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Serious dining in Richmond used to mean fancy French food served under a silver dome. Then in 1993, chef Jimmy Sneed, a protégé of the late Washington, DC, chef Jean-Louis Palladin, opened The Frog and the Redneck and introduced the city to sophisticated Southern food with irreverent twists, like "redneck risotto" (grits). The Frog closed in 2001, but alums such as Dale Reitzer (who now owns Acacia) still credit Sneed with putting high-end Richmond restaurants in touch with the city’s more laid-back Southern side.
On a recent visit to Richmond, I popped into Acacia (3325 W. Cary St.; 804-354-6060), which opened in 1998, to say hello to Reitzer (an F&W Best New Chef 1999) and to have a small snack: squash blossoms stuffed with sweet, chunky crab salad and fried until impossibly crisp.
My best Richmond meal was in the hip area known as The Fan, at the four-year-old Dogwood Grille & Spirits (1731 W. Main St.; 804-340-1984). Chef and co-owner David Shannon, who was formerly at the Inn at Little Washington, turned out a fantastic juniper-crusted venison carpaccio with lingonberry relish. At The Fan’s three-year-old wine shop, Grape & Cheese (1531 W. Main St.; 804-353-9463), I snagged a 2000 Lapierre Morgon for $12; in New York, I’ve only been able to find more recent vintages of this ageworthy Beaujolais—and at twice the price.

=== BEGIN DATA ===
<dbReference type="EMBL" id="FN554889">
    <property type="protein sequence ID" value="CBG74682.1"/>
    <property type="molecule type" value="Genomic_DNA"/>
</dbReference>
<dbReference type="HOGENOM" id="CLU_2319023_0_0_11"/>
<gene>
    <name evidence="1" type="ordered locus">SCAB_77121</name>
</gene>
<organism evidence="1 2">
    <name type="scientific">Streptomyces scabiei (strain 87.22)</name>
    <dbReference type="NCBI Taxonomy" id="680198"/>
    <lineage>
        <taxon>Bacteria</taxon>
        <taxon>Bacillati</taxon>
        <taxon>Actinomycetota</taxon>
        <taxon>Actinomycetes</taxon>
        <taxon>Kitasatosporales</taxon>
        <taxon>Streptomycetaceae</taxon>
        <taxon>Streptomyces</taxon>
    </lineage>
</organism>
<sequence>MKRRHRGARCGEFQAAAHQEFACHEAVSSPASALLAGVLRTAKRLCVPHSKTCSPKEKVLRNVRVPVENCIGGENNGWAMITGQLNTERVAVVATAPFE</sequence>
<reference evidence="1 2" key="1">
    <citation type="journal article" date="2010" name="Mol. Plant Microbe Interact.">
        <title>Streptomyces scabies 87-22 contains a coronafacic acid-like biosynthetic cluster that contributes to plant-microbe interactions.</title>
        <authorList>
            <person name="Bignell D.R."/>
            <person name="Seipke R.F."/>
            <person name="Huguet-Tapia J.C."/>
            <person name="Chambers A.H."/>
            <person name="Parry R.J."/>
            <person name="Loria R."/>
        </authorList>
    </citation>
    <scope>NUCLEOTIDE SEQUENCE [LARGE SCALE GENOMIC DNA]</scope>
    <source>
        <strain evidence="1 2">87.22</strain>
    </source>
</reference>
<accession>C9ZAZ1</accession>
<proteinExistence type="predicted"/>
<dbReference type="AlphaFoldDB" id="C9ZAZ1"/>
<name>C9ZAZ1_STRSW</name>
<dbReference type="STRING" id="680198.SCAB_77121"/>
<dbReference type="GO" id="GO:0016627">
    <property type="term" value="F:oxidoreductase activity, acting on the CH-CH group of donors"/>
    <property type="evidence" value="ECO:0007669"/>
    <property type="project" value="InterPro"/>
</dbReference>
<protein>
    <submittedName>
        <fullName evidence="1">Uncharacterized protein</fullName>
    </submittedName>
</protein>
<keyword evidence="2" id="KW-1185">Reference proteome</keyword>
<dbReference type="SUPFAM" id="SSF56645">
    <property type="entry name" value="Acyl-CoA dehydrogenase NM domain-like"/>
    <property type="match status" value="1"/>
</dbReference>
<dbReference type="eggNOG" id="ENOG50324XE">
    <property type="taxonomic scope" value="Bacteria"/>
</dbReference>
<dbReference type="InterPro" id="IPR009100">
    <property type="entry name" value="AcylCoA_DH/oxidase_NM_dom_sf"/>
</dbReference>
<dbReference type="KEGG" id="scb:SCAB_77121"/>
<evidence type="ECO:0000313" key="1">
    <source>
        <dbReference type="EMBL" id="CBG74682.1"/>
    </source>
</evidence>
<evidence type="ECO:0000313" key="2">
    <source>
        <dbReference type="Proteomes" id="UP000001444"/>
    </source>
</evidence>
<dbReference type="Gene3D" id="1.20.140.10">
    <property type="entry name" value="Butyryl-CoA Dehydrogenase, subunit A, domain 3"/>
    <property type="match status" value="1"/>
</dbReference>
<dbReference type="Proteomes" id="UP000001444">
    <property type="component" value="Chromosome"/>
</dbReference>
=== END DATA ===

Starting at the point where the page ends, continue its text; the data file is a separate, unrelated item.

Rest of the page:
I got my barbecue fix with a perfect vinegar-spiked pulled-pork sandwich at Jason Alley’s five-year-old Comfort (200 W. Broad St.; 804-780-0004). At press time, a spin-off was about to open in Portsmouth, an hour outside the city (725 High St.; 757-393-3322).
A new and nonstuffy French spot: Can Can Brasserie (3120 W. Cary St.; 804-358-7274) from Christopher Ripp, an alum of NYC’s Jean Georges, who serves exquisite classics, like a custardy quiche Lorraine. On a tip from Reitzer, I bought freshly baked Jamaican patties at the take-out joint Jamaica House (1215 W. Broad St.; 804-358-5793). Its owner, Carena Ives, just opened a sit-down place, Carena’s Jamaican Grille (7102 Midlothian Tnpk.; 804-422-5375), with a longtime fan: the guy who kick-started the city’s food revival, Jimmy Sneed.
Ex-chef Tanya Cauthen’s new Belmont Butchery sells house-cured meats and specialty cuts. "A bunch of old German guys have tried to stump me with odd requests, like lamb kidneys, but we usually find what they’re looking for," she says (15 N. Belmont Ave.; 804-422-8519).